How could the tragic flaws of Caesar and Brutus in Julius Caesar be compared?
Julius Caesar's tragic flaw could arguably be his complacency. He ignores the warning of his wife, who dreamed of his statue spouting blood, and he also ignores the warning of the soothsayer, who tells him to "Beware the ides of March." In response to his wife's warnings, Caesar says that "Cowards die many times before their deaths; / The valiant never taste of death but once." The implication is that Caesar puts his own notions of courage above the clearly ominous signals that point to his own death. So, this is perhaps more than complacency—it is something like pride. Perhaps Caesar's pride is his real tragic flaw.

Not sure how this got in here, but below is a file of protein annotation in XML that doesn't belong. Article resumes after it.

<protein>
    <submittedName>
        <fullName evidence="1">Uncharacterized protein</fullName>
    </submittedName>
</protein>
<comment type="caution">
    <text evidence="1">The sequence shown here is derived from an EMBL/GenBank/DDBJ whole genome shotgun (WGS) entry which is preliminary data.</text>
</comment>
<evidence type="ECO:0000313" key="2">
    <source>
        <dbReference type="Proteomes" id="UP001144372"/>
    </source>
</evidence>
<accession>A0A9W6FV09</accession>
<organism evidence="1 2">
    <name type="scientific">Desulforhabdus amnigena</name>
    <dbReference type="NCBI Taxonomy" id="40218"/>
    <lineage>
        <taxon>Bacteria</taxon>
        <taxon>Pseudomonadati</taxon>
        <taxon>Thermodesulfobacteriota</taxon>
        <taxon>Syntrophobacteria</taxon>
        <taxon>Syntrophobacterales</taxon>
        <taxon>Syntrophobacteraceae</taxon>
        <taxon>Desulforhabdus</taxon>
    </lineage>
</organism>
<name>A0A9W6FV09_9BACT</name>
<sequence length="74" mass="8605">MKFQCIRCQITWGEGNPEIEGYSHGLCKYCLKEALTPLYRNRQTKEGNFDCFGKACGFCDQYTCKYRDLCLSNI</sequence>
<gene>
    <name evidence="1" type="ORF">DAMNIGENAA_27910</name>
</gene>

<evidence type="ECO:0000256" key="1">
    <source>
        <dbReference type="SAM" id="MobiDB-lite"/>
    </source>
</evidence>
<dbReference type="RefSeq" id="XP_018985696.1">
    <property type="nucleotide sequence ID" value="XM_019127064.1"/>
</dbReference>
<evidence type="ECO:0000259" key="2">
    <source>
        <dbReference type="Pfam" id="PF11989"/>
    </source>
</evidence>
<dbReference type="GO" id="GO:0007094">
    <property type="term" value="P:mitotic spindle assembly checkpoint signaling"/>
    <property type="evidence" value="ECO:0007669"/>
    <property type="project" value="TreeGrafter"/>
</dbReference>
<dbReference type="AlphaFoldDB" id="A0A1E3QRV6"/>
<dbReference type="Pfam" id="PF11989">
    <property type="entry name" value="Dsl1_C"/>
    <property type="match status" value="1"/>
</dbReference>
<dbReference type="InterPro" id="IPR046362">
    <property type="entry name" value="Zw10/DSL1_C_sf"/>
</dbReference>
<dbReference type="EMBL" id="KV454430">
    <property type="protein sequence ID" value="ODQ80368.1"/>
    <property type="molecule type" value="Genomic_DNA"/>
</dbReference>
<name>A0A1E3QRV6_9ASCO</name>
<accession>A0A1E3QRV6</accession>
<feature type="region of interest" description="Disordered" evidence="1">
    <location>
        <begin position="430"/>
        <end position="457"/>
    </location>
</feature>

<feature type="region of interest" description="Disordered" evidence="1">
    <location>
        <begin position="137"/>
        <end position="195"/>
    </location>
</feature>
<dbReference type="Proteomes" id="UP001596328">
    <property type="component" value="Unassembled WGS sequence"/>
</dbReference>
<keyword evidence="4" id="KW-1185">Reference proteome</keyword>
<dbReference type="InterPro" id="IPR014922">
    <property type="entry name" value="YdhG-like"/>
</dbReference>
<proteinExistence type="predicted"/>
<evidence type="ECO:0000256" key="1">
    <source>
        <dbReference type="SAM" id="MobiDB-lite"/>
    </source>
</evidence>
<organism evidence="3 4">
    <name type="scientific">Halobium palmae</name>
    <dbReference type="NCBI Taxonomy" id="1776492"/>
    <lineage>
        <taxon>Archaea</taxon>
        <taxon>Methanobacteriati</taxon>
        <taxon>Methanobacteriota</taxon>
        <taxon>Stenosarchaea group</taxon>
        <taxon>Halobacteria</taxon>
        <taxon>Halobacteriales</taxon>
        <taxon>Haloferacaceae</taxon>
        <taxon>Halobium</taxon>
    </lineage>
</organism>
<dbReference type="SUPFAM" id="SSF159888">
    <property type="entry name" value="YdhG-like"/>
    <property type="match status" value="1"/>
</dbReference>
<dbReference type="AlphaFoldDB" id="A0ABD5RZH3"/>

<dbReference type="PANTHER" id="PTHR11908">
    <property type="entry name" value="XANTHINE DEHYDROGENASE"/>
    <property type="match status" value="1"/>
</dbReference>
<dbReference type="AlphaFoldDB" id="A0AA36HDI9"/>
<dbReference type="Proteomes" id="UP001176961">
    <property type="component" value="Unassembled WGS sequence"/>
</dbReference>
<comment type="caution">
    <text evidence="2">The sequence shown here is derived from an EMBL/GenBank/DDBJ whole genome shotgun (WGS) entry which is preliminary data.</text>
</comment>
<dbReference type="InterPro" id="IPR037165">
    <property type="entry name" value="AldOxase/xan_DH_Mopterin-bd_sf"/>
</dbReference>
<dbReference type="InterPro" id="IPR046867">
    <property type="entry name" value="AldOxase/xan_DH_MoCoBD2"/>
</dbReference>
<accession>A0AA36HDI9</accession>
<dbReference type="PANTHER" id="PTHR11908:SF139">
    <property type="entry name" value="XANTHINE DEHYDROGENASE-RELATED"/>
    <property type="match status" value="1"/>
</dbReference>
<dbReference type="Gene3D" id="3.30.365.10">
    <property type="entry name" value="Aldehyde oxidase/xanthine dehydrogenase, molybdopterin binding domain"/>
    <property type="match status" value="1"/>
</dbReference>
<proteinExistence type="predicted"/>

Brutus participates in the assassination of Caesar because of his love for Rome. Cassius knows that this love of Rome is Brutus's weakness, and he exploits it when he tries to convince him to join the conspiracy in act 1, scene 2. Indeed, Cassius asks Brutus, "what trash is Rome, / What rubbish and what offal, when it serves / For the base matter to illuminate / So vile a...
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